To See or Not to See: Importance of Sensemaking in Employee Self-direction

Keywords: Learning & Competencies, Innovation & Productivity, Organization & Management


Being self-directed is one of the most sought-after employee attributes. The present study ex- amines managers’ approaches to and conceptualization of employee self-directedness through semi-structured interviews with 13 managers from five companies in the Stockholm area.Analysis suggests two different emphases in trying to increase self-direction, with differing underlying as- sumptions: an evaluation emphasis where self-direction is conceptualized as an inherent property of the individual, and a cultivation emphasis suggesting a more interactionist perspective of self- direction as an emergent behavior based on the interaction of individual and situational character- istics. Further, a ‘seeing work’-skill emerged in all interviews, implicating situational judgment and attention as core to what is ultimately seen as successful self-direction. Managers with a cultivation emphasis mentioned as viable tactics those focused on supporting sensemaking and thus enrich- ing the working situation to enable better discretionary situational judgments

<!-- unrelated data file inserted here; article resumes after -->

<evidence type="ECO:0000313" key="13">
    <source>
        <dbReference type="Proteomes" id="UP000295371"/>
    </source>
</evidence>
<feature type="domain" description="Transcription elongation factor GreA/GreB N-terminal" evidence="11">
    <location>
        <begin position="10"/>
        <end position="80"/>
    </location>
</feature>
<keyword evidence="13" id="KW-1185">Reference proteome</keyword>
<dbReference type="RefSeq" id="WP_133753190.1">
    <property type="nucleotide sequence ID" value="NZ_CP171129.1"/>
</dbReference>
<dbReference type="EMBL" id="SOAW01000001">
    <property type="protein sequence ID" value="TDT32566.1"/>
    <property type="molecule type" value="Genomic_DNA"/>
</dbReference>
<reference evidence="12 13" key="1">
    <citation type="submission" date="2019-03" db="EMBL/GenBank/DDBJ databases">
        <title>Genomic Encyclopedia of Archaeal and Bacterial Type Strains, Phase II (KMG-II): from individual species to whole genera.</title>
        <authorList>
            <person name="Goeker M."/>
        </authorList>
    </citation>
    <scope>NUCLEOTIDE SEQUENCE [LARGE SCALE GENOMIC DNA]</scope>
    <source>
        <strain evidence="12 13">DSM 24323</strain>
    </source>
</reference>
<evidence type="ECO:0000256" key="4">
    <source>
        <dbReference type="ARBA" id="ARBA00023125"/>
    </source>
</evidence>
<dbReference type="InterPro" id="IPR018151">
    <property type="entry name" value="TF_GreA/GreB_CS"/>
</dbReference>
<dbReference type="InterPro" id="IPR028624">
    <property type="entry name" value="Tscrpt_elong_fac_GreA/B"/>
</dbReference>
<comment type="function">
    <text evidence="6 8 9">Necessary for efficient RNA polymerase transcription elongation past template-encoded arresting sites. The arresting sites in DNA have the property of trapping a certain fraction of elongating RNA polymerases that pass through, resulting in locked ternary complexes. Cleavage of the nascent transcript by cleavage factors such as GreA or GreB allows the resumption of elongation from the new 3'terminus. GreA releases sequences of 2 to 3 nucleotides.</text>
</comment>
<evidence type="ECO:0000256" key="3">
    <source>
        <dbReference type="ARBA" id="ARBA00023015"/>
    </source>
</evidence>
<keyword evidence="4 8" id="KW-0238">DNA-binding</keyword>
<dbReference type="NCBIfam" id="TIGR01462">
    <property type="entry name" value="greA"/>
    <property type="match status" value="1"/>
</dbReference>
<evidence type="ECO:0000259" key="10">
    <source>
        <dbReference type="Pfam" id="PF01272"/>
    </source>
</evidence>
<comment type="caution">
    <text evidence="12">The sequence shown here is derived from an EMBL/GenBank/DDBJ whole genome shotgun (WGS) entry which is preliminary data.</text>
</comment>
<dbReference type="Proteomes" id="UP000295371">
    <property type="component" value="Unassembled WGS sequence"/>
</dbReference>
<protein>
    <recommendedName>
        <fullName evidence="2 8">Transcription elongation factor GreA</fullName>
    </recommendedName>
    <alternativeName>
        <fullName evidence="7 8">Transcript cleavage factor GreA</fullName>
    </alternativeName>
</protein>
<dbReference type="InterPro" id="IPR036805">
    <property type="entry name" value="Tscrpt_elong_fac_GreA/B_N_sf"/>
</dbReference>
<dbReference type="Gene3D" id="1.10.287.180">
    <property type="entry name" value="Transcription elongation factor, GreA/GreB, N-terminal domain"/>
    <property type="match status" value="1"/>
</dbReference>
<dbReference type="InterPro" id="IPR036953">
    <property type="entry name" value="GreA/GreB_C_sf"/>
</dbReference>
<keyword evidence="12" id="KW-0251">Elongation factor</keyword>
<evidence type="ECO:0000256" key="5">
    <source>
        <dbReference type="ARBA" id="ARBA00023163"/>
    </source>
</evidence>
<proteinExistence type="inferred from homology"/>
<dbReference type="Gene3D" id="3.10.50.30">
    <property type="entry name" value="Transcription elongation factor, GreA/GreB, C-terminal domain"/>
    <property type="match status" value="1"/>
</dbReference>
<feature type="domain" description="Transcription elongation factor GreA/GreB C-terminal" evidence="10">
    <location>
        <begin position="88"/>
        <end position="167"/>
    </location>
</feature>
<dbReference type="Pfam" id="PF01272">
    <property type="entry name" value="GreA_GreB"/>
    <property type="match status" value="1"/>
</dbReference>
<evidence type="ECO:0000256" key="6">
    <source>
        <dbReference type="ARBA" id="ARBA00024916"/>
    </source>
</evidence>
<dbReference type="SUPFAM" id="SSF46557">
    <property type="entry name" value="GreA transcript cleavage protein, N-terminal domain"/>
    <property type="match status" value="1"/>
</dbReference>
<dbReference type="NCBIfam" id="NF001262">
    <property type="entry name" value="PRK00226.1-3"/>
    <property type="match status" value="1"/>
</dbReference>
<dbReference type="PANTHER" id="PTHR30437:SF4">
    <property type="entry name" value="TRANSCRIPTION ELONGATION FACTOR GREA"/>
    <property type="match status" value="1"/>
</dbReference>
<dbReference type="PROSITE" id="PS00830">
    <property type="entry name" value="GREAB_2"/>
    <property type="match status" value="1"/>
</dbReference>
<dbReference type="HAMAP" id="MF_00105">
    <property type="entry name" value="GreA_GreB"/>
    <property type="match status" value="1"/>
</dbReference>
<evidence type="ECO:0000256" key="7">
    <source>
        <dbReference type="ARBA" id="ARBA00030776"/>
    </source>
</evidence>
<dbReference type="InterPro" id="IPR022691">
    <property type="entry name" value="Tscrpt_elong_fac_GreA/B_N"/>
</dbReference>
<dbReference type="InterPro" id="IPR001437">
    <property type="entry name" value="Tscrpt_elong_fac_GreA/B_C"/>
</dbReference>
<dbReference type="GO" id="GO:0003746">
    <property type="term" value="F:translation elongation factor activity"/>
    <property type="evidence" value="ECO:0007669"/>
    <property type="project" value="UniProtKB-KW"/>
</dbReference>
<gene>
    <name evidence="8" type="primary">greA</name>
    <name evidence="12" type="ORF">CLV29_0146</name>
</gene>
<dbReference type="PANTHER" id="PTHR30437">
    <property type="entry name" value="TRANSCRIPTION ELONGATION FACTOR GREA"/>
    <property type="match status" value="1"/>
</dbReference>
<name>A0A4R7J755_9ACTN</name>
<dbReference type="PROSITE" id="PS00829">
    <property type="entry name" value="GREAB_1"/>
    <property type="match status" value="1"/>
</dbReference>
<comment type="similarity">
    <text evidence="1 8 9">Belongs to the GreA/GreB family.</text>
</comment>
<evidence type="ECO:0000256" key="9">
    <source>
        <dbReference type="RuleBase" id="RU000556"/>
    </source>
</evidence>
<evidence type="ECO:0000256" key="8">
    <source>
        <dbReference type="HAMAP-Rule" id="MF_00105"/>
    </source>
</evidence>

Author Biography

Gisela Bäcklander, KTH Royal Institute of Technology


PhD candidate, Industrial Economics and Management. E-mail:

How to Cite
Bäcklander, G. (2019). To See or Not to See: Importance of Sensemaking in Employee Self-direction. Nordic Journal of Working Life Studies, 9(2).